On Monday, Trump told the Wall Street Journal in an interview that tariffs could be placed on Apple AAPL, -0.22% iPhones and Macbooks made in China, and that he expects to move ahead with plans to boost tariffs to 25% on $200 billion in Chinese-made goods, up from the current 10% levy, if no deal is reached. Trump also said he plans to add tariffs to another $267 billion of Chinese-made goods that are currently not subject to duties, at a rate of 10% or 25%. Trump said the only deal possible is that “China has to open up their country to competition from the United States.”
Apple’s shares fell nearly 2% in after-hours trading and one analyst said that its shares could get hit Tuesday.
“The Street will not be taking this news lightly,” said Dan Ives, an analyst at Wedbush Securities, in a note to clients late Monday, adding that this tariff threat is piling onto a “litany of bad news.” Apple said earlier this month it would no longer provide unit sales numbers on its individual products, followed by reports of lower-than-expected demand for some iPhone models. “And now this tariff threat on iPhones out of left field from Trump ... will surely add to this white-knuckle period for Apple,” Ives added.
In June, the Trump administration told Apple that the iPhone would be spared from its tariffs on Chinese goods. The iPhone, while designed by Apple engineers in Cupertino, Calif., is manufactured by Foxconn 2354, -0.65% in China. But if the iPhone and the Macbook are taken off the list of exempt items, the move could backfire and end up hurting Apple’s revenue if it has to raise its already high prices.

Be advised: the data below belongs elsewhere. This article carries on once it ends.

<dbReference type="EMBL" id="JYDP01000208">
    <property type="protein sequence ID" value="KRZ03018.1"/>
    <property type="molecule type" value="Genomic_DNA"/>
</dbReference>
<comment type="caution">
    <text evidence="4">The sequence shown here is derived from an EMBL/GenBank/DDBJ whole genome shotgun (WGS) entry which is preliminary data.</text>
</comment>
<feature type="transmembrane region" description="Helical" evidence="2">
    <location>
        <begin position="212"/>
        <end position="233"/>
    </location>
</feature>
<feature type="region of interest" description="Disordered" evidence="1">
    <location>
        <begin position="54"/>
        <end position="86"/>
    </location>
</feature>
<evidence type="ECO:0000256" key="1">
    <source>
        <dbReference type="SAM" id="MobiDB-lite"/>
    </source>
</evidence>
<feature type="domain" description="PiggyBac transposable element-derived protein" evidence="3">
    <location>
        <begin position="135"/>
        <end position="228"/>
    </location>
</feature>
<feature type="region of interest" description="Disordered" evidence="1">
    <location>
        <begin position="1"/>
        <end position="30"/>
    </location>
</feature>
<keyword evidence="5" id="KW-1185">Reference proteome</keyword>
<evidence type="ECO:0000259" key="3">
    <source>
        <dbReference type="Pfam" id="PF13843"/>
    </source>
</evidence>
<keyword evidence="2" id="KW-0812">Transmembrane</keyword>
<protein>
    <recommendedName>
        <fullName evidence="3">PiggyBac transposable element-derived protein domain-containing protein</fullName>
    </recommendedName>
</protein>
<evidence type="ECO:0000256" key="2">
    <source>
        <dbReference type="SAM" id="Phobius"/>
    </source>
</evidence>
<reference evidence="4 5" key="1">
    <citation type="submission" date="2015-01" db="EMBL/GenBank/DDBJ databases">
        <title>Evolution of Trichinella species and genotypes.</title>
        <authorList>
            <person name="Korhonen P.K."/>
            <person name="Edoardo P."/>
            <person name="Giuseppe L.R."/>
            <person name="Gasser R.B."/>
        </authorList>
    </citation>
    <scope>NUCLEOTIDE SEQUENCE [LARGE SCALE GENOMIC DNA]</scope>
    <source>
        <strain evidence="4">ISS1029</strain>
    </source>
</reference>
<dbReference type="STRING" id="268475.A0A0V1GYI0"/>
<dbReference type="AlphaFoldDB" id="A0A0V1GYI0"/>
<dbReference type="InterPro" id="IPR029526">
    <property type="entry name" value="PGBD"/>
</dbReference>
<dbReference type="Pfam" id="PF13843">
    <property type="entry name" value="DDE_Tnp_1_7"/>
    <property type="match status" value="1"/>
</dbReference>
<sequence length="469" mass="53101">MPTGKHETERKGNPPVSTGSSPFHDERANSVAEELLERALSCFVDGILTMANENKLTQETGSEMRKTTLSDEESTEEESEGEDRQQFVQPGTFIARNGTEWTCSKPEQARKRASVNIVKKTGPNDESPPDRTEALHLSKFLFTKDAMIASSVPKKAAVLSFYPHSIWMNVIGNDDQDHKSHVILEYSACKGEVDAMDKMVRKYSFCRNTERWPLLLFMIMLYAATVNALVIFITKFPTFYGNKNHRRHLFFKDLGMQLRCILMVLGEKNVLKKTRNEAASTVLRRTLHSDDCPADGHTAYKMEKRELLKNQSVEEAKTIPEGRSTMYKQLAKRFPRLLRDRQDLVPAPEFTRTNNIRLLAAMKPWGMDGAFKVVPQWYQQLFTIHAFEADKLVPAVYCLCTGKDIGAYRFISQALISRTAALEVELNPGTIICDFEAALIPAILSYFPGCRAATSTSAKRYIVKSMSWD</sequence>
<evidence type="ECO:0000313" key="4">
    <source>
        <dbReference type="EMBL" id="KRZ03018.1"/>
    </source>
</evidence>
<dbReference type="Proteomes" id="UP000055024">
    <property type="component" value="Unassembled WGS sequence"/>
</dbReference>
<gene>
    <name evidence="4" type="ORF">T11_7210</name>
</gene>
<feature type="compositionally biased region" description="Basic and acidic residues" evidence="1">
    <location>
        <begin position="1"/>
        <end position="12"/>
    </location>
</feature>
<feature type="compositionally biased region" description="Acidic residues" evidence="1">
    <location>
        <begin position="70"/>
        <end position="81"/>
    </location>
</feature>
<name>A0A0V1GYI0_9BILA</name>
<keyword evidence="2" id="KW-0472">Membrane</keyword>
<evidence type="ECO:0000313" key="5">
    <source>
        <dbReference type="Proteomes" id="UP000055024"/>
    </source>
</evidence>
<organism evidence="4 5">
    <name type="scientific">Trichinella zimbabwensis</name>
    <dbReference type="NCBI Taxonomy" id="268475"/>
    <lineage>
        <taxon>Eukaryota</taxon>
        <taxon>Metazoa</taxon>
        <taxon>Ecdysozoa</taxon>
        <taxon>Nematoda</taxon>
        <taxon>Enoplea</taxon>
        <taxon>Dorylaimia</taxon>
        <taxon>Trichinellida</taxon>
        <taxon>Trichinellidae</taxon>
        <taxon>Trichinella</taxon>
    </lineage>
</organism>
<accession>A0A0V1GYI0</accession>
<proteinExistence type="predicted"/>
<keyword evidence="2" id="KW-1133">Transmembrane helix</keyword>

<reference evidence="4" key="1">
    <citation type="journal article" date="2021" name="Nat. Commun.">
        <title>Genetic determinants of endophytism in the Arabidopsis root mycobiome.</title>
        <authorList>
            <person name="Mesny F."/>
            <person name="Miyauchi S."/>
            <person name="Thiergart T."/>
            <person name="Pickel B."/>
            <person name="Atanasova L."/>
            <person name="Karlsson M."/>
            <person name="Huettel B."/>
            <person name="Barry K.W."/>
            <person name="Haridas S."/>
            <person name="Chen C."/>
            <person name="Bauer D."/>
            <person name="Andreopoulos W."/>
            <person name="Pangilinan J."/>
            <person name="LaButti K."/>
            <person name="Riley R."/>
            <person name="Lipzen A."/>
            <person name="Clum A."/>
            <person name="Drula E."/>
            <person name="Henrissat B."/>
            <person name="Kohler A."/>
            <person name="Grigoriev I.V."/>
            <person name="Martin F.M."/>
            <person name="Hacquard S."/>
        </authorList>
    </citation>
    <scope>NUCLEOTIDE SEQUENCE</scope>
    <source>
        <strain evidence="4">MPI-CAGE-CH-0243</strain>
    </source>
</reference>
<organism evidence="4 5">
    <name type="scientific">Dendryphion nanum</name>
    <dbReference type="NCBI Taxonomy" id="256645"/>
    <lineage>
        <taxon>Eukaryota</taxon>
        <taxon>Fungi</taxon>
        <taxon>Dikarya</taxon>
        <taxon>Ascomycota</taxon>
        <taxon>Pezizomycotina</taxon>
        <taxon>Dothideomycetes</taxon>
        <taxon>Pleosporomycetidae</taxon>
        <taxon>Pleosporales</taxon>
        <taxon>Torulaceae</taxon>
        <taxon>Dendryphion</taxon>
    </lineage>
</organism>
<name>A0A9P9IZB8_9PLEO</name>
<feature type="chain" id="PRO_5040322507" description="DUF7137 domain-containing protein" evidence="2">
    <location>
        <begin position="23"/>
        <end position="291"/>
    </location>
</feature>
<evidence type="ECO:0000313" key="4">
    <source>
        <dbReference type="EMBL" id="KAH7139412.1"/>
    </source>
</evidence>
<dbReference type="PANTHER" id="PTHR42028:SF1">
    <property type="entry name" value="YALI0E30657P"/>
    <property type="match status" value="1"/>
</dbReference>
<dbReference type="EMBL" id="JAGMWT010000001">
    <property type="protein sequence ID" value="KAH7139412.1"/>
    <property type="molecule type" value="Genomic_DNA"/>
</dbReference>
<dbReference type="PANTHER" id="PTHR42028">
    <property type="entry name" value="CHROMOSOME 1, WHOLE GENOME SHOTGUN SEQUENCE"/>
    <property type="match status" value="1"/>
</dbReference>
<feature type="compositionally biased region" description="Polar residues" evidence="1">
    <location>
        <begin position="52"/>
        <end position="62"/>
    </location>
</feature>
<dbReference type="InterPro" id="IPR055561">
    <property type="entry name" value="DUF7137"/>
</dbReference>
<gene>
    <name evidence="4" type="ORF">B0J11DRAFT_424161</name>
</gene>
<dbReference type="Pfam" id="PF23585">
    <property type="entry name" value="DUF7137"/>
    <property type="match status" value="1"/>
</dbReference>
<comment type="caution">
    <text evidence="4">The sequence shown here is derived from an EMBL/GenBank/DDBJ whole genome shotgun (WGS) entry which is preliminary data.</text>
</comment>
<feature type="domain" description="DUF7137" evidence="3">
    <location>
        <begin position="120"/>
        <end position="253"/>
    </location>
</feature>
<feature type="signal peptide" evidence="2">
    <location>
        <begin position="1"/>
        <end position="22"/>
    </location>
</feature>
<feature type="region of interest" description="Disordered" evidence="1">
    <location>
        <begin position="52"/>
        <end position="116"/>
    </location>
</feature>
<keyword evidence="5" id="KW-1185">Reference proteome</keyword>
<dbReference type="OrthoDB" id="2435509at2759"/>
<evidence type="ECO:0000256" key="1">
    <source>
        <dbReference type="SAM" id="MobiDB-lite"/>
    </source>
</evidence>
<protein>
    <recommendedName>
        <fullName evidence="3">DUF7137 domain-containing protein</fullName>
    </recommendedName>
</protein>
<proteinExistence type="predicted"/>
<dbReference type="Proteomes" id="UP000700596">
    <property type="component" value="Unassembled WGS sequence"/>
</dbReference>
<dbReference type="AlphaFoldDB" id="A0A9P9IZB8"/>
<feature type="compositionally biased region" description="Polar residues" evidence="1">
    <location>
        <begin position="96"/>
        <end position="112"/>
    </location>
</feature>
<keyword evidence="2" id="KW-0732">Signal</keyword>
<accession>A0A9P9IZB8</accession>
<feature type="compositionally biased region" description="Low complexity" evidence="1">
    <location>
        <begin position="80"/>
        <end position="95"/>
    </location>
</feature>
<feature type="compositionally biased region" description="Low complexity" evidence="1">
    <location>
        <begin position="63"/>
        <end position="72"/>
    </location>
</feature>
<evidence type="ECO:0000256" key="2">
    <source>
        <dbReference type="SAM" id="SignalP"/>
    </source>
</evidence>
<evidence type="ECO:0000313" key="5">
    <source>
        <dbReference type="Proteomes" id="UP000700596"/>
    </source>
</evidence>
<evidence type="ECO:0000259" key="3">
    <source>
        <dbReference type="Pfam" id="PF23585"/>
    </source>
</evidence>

Read more about how Trump’s tariffs are hurting tech.
While Trump may just be trying to posture ahead of the talks, set to take place at a Group of 20 summit in Buenos Aires starting Friday, his other comments were also nerve-rattling. Some tech companies have slightly raised prices on goods made or assembled in China, if their products were on the long list of goods subject to tariffs. But so far the impact has been fairly minimal, although it has also created a lot of uncertainty in the global supply chain, company executives have said.
Raising the tariffs to 25% will have a far wider negative impact, hurting profit margins or causing companies to raise prices further. If Trump follows through with his tariff threats, this trade war with China could end up hurting not just Apple, but the wider global economy.